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Harbinger by Philippa Ballantine

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Harbinger by Philppa Ballantine (Ace, 2013) Books of the Order 4 deals with the continuing problems in the Empire of Arkaym. Put simply, what we might consider the boundary line between the worlds of the living and the dead have partially broken down. Individual spirits and more powerful elemental beings have either managed to pass through the barrier or to gain an influence in the human realms. Standing against them is an essentially practical Order of Deacons. Although they have adopted vocabulary suggesting the practice of a faith, the need to be able to exorcise spirits is considered more important than what they might believe while fighting to protect of the people. This is intended as the final book in the series (for now) and, as is required in such books, all the interested parties have to arrive in the same place at the same time for the debate on whether the big and destructive supernatural beasties should be allowed into the human world.

Philippa Ballantine

Philippa Ballantine

What makes this slightly better than the average fantasy novel is the rather equivocal nature of the different characters and their motivation for wanting to prevent the most dangerous of the supernatural beings from entering Arkaym. Sorcha Faris and Raed Syndar Rossin are, for different reasons, significantly flawed. Although Merrick Chambers seems to have his heart in the right place, there’s the question of his blood line and whether that has any significance. Fensena is a relatively low level Geistlord who’s been over in the human realm for some time. Then there’s the pretty much human Zolfiya. She’s the sister of the nutty Emperor Kaleva. And finally, there’s Derodak, the big mover and shaker who’s engineering the breakthrough in the arrogant belief he’ll be able to control the outcome. This is inherently more interesting than the usual fare of brave magicians or reasonably heroic humans defending their realm against attack. This Empire has humans fit for slaughter with only a few beings capable of standing against the enemy. But when you’re not sure the source of their powers will ultimately be helpful, there’s a pleasing edge to the proceedings.

That said on the positive side, there’s a problem to bring down the quality of the series. One of the reasons I enjoy books which have a system of magic in place, is the chance to watch the author work through the rule book. What’s the source of the power? How does it work? What are its strengths and weaknesses? How many different applications does it have? There’s no better test of an author’s world-building creative powers than a well-developed and coherent sword and sorcery plot. Perhaps one word of qualification. Given the airships and other “machinery” powered by the weirstones, it’s verging on sword, steampunk and sorcery. Indeed, this focuses our attention on the problem. I was waiting for some explanation of the relationship between the Tinkers and the Deacons. Although there’s a throw-away line explaining where the weirstones came from and the motive for their arrival, there’s nothing to explain what process the different people go through to achieve the given effects. All we have are a list of the runes and a note of their “power”. Perhaps the source of the “power” is like manna lying gratuitously in the environment just waiting for someone with the right runes to come along and say the magic words. Or is it a more physical energy field? Is it perhaps drawing supernatural energy from the “other” side? It’s deeply frustrating that there’s no effort made to explain how it all works. We’re simply presented with people and creatures doing magical things on a take-or-leave-it basis. So, for example, when “were” creatures transform into human or vice versa, where does the additional body mass come from or go to? I know it looks good on a page when a human man can change into a “lion” (both on land and at sea) but this is virtually an instantaneous event. One minute wimpy man, next roaring beast of impressive size and occasional underwater abilities.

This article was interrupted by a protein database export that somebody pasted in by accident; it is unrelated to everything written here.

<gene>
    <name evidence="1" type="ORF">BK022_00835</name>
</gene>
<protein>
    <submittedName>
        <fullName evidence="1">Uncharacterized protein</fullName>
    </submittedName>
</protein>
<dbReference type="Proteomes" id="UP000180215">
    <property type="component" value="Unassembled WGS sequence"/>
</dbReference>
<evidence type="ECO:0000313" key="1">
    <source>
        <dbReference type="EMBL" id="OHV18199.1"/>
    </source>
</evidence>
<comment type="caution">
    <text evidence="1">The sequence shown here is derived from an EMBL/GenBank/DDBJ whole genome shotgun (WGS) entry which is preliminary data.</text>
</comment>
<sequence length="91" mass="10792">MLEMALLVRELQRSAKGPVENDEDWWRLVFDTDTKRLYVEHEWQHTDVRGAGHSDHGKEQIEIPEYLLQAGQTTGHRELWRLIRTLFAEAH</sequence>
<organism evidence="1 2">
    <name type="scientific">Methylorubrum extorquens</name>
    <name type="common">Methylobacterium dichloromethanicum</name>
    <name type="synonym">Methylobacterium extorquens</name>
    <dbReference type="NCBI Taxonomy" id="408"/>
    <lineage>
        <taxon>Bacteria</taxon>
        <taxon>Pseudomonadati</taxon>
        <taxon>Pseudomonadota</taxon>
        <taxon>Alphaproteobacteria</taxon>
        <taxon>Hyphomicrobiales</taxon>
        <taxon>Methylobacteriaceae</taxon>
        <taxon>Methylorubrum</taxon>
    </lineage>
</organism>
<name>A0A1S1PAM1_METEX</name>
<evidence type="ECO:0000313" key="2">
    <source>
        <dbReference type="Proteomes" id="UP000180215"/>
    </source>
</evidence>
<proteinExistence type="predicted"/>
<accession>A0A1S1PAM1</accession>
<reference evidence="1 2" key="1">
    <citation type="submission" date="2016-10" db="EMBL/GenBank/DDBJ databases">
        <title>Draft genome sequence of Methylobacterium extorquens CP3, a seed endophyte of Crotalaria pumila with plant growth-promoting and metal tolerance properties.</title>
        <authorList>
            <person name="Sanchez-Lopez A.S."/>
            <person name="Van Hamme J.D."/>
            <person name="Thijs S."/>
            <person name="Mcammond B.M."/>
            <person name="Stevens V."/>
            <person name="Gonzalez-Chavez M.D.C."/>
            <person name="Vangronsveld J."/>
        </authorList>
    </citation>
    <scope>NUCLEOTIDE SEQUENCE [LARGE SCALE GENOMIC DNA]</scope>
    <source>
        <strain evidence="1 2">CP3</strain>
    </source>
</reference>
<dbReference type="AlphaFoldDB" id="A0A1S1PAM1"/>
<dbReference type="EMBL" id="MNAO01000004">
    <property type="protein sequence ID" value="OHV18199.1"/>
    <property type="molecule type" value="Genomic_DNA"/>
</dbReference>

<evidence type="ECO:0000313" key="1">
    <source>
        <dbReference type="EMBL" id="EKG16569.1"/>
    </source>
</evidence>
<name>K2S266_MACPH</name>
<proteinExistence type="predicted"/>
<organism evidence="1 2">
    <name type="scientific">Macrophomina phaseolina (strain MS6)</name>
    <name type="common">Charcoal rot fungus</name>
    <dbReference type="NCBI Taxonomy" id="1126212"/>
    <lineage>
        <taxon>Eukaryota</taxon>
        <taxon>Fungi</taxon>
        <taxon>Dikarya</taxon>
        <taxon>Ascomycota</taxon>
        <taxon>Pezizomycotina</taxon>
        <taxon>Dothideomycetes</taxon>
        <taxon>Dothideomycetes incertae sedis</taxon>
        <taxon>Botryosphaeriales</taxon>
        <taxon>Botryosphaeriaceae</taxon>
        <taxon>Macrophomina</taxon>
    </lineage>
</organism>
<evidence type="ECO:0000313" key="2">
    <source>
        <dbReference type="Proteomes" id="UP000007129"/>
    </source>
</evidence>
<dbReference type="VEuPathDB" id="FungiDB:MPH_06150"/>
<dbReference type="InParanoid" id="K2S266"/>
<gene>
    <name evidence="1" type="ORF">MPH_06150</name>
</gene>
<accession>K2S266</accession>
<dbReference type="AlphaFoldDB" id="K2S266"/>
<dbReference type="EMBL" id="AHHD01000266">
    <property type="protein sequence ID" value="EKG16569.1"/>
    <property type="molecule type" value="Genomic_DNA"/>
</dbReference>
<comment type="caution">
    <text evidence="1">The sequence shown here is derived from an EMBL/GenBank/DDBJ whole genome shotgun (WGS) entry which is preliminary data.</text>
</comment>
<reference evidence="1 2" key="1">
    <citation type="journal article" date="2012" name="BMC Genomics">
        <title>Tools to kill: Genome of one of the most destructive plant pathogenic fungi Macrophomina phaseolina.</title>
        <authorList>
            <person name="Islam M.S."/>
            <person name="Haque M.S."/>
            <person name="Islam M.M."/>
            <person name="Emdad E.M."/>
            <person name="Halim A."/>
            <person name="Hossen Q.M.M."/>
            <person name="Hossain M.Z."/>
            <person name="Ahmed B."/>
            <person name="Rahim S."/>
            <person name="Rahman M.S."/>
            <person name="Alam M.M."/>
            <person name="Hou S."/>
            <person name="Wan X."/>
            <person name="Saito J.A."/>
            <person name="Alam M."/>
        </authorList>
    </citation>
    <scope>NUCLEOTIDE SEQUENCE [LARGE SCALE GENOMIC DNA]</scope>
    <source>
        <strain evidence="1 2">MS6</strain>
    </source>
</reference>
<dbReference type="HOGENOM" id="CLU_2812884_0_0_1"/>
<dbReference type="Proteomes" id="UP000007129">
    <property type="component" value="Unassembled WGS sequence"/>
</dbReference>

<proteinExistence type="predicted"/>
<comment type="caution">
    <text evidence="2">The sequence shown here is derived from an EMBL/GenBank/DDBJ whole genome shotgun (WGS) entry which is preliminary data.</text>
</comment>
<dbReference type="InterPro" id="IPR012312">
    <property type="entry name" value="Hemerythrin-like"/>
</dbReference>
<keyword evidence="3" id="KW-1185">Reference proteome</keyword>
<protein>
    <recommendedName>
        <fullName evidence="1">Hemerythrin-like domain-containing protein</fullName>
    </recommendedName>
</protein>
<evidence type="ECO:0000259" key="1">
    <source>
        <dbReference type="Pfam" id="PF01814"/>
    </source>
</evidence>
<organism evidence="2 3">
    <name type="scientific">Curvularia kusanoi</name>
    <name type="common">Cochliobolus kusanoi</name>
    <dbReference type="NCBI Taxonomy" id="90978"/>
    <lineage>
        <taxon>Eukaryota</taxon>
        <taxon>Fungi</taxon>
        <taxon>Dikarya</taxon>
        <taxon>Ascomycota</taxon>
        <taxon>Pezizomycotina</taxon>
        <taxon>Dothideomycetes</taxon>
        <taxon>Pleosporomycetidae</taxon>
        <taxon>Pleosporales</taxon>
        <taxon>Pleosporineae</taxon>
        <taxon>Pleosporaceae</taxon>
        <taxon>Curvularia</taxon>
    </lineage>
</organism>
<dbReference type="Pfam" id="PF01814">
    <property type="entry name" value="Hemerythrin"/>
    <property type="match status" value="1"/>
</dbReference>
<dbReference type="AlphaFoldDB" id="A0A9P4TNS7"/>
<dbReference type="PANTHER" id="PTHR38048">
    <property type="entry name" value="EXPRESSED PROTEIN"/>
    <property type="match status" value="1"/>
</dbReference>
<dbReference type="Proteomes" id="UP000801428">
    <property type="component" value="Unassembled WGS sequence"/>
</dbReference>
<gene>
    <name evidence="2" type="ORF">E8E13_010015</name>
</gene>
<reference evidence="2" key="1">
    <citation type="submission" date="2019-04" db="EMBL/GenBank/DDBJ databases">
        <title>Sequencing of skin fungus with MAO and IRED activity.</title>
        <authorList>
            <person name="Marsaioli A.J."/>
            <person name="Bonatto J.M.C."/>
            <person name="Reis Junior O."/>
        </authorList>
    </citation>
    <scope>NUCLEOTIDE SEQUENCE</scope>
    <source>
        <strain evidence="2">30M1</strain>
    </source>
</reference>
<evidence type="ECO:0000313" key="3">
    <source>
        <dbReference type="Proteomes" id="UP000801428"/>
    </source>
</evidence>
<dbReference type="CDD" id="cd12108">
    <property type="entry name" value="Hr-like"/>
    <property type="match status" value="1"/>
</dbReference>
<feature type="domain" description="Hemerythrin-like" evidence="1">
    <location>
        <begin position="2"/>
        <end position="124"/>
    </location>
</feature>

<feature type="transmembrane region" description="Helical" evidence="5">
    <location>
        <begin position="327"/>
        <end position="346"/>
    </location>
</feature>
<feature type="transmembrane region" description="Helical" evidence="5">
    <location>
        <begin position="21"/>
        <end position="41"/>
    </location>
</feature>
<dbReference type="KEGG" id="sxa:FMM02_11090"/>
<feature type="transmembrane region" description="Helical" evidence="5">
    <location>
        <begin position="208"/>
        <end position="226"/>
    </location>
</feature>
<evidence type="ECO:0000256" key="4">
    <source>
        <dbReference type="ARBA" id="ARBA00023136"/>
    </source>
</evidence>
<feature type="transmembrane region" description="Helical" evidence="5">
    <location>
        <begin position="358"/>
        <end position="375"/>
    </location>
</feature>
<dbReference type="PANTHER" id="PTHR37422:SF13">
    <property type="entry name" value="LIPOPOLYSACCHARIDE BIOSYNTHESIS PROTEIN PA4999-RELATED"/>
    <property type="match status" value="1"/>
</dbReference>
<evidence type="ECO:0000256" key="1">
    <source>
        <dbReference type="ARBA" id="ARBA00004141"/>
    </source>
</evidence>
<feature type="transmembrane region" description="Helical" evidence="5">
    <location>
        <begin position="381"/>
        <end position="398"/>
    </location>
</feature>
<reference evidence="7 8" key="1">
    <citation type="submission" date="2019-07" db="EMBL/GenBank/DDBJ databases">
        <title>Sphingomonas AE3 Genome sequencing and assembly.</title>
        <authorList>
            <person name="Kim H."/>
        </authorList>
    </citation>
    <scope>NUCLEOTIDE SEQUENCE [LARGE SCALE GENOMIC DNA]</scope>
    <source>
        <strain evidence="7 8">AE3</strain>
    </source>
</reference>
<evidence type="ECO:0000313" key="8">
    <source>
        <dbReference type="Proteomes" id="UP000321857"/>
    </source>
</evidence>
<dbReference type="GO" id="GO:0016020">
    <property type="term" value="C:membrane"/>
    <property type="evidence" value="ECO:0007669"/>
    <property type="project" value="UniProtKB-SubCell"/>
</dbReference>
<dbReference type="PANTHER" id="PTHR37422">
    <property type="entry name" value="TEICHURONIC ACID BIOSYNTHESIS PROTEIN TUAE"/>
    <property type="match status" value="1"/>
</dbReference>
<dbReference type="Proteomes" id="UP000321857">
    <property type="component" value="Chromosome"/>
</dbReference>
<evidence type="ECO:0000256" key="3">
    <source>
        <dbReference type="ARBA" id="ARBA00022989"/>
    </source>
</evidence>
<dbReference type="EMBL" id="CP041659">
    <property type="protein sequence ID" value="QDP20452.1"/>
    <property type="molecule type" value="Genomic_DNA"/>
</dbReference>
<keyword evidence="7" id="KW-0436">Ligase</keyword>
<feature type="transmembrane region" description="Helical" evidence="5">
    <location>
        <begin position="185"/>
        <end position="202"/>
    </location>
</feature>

As a final word, there’s a romantic element as different pairings emerge but Harbinger manages to avoid the excesses of sentimentality that can afflict the fantasy field. It’s good way of finishing off this series with the door left open for more if the publishers make the right commercial noises.

For reviews of other books by Philippa Ballantine, see:
Hunter and Fox
Kindred and Wings
Phoenix Rising (written as a team with Tee Morris)
Wrayth

A copy of this book was sent to me for review.

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